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SMEs critical in cleantech sector

SMEs critical in cleantech sector

Jun 25, 2013

“In most countries, SMEs represent a majority of the cleantech industry and are significant drivers of energy innovation and contributors to overall economic growth through employment,” says Dr Nawal Al-Hosany, director of the Zayed Future Energy Prize.

However, the funds involved in research and development of new technology could constrain SMEs. This is where the Prize plays a key role in recognising and funding companies that are engaged in developing the solutions for energy access and addressing climate change.

“Our previous winners have witnessed the transformational effect of the Prize. We would like to encourage SMEs in Africa to join forces with us and participate in the Prize,” continues Dr Al-Hosany.

A delegation from the Zayed Future Energy Prize, the world’s preeminent award for innovation in renewable energy and sustainability, completed a visit to South Africa in May to raise awareness about the scope and reach of the Prize, and to draw increased participation for its 2014 edition.

Dr Al-Hosany attended African Utility Week in Cape Town, where she gave a presentation on the Prize and its categories to an audience of African policymakers and energy businesses.

In her talk, she explained the Prize’s mandate and the submission process, while emphasising the benefits renewable energy can bring to African countries looking to sustain and broaden economic growth.

Her visit to South Africa comes at a time when African countries are increasingly focussed on the potential renewable energy offers to their economies. Egypt, Ghana, Madagascar and South Africa respectively have set ambitious renewable energy targets of 20%, 10%, 75% and 13% of national electricity production by 2020.

Africa’s hydropower potential is estimated at around 1 750TWh and its geothermal energy potential is estimated at 9 000MW. Over 80% of the continent receives about 2 000kWH per square metre of solar resources per annum.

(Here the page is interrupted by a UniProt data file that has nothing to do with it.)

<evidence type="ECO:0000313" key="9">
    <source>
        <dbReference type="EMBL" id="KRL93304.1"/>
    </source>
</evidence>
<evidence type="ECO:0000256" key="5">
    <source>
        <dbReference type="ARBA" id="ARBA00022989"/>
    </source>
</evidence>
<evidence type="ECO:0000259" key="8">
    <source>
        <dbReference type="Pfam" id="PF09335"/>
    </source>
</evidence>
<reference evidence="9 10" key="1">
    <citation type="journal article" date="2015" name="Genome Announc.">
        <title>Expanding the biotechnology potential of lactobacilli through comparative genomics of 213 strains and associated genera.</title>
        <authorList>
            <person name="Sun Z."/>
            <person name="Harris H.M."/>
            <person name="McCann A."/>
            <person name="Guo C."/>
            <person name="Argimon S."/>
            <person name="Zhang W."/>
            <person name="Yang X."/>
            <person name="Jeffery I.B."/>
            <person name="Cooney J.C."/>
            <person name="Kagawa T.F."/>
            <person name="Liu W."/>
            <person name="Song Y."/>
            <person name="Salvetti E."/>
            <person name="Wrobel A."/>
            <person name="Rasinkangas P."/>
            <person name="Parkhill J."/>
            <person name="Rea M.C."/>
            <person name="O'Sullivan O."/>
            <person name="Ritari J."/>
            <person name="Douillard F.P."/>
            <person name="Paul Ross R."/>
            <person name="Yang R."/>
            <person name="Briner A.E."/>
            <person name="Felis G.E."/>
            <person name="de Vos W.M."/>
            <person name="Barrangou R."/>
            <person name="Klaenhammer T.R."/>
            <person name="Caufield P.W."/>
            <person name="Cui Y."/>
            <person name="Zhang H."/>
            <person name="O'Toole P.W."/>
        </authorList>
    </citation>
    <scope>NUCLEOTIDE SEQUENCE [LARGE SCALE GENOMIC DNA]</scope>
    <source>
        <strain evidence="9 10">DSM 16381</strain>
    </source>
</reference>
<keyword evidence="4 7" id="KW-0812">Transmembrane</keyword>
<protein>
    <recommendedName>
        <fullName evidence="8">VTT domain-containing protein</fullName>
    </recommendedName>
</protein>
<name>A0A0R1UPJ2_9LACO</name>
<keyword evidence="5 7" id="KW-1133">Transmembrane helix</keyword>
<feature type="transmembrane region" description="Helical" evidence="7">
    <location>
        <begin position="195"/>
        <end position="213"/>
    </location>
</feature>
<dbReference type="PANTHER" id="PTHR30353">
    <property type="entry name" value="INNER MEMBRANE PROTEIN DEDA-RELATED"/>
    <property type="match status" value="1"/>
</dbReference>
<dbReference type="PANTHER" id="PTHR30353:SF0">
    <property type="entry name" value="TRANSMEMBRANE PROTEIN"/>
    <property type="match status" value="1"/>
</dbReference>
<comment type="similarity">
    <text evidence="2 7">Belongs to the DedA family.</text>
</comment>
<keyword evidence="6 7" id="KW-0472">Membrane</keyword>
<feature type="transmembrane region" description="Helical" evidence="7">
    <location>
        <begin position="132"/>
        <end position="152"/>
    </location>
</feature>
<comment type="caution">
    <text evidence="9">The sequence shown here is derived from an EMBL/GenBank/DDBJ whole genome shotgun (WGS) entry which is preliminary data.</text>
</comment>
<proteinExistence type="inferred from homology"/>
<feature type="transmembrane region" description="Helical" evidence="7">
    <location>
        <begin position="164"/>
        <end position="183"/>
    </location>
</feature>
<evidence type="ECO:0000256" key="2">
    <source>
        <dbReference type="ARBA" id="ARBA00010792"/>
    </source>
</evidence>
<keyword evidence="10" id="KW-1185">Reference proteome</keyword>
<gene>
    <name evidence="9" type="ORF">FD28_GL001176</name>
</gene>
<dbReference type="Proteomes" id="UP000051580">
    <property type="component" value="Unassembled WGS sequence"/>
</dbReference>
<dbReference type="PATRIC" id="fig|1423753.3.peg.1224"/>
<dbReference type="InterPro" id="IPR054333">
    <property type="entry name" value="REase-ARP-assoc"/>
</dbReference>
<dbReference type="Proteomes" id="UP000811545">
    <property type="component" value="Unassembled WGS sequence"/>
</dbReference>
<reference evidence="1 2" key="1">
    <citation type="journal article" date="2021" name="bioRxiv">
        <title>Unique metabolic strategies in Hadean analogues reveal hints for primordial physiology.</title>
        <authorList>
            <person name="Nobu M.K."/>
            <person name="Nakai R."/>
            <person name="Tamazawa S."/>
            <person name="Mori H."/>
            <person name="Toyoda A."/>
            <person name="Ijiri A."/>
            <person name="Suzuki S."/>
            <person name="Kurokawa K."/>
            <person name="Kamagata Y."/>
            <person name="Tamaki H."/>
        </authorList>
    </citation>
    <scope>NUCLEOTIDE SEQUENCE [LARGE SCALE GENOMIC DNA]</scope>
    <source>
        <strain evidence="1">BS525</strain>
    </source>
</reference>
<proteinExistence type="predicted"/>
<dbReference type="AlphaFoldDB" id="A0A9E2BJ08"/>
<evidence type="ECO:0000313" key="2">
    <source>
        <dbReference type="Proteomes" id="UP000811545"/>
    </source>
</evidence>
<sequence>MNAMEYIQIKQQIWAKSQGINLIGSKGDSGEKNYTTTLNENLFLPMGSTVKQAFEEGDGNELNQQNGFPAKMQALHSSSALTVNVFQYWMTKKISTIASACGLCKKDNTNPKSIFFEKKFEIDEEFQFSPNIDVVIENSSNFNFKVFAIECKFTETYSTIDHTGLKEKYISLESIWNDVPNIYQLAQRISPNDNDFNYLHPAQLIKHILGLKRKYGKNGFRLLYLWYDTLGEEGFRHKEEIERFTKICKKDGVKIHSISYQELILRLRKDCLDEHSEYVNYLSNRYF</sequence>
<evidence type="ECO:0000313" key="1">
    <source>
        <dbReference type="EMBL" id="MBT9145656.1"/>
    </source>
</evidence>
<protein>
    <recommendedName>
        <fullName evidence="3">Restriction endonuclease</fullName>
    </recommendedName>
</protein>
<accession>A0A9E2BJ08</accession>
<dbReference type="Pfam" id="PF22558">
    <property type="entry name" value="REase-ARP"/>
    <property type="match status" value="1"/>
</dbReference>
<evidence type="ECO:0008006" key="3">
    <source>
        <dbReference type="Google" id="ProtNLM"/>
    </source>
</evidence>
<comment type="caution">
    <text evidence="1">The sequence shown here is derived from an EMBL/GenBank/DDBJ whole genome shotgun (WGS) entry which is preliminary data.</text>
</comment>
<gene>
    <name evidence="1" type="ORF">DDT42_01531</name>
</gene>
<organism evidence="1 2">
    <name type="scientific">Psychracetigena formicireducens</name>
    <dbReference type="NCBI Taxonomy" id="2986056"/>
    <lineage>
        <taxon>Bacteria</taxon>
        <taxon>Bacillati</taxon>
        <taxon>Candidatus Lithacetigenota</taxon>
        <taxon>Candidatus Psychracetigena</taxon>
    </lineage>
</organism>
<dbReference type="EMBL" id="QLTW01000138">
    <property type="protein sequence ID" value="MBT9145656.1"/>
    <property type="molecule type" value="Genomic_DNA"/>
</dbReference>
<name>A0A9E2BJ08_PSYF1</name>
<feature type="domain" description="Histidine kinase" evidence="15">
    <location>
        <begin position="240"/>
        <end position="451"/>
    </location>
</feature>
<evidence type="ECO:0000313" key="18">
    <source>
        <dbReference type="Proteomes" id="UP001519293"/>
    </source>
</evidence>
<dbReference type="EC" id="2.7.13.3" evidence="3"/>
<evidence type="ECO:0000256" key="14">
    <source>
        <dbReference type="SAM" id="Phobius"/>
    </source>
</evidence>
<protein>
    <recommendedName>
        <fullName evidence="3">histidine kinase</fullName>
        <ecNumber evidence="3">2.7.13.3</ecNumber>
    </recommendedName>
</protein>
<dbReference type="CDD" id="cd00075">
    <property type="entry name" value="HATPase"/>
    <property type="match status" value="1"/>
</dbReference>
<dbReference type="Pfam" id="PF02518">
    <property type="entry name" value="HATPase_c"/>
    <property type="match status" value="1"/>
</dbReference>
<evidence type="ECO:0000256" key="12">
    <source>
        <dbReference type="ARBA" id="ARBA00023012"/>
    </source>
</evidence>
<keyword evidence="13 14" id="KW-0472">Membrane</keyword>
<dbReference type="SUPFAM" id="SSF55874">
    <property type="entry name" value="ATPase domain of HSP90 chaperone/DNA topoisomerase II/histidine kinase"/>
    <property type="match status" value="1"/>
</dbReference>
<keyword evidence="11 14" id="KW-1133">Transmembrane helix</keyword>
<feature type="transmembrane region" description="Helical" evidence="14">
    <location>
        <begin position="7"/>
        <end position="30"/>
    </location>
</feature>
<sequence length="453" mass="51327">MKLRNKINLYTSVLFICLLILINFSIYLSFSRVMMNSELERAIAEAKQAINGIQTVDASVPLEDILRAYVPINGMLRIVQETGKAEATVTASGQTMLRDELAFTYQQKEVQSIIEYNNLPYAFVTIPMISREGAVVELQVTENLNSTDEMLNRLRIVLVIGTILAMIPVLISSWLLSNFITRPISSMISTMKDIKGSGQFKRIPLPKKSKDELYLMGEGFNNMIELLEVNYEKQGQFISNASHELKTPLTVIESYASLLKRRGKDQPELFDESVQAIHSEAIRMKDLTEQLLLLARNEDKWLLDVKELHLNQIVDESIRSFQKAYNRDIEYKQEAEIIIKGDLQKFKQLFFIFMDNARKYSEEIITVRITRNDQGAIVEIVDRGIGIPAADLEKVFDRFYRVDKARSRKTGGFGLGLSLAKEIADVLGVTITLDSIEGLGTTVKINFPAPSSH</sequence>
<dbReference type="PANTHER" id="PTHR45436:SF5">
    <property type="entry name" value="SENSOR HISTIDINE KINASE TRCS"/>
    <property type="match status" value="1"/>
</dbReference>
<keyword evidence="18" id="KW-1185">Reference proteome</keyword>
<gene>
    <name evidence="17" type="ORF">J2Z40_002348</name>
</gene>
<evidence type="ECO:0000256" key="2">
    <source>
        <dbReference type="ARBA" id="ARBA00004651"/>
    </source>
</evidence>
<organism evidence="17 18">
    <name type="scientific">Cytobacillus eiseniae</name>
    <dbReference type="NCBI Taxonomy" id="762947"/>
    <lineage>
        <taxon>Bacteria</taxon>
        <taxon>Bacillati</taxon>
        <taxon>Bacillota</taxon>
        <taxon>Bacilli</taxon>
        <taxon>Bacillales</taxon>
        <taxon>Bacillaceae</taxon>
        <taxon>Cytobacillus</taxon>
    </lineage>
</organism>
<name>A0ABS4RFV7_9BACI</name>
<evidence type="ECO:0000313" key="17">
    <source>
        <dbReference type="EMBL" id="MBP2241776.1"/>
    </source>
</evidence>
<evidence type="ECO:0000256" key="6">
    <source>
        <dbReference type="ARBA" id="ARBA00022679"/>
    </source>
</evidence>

Dr Al-Hosany says, “Africa represents an important constituency for the Prize. Although some 90% of sub-Saharan Africans living in rural areas lack access to electricity, the continent is blessed with extensive renewable resources. We want to encourage governments, businesses, and civil society to spur economic growth and job creation through renewable energy targets.”

She also hosted a renewable energy luncheon at The Innovation Hub, a science and technology park in Gauteng, which has partnered with infoDev, a unit of the World Bank to establish the Climate Innovation Centre to boost green growth and job creation through small business, met with key influencers in education, energy and development, and visited two schools.

“Sustainable development seeks to preserve the Earth’s bounty for our children, and their children, to inherit. In rewarding sustainable development initiatives such as renewable energy, we are helping to safeguard their future. It is imperative that young people are empowered and supported to participate in debates which are central to this vision.”

The Zayed Future Energy Prize is open to applicants in the categories of large corporation, small and medium enterprise (SME), non-governmental organisation (NGO), the individual lifetime achievement and high schools.

Launched in 2008, the Prize has gained global recognition and built a strong reputation as the most influential award in the renewable energy and sustainability community.

It seeks to award achievements and innovation in the fields of renewable energy and sustainability, as well as to educate and inspire future generations. Industry experts, academics, world- and thought leaders serve on the jury and related committees. In five years, 21 innovators have been awarded from across the world.

Submissions for the sixth edition of the Prize will close on 5 August, 2013. Winners will be announced at the Zayed Future Energy Prize awards ceremony scheduled for 20 January, 2014 as part of the annual Abu Dhabi Sustainability Week.

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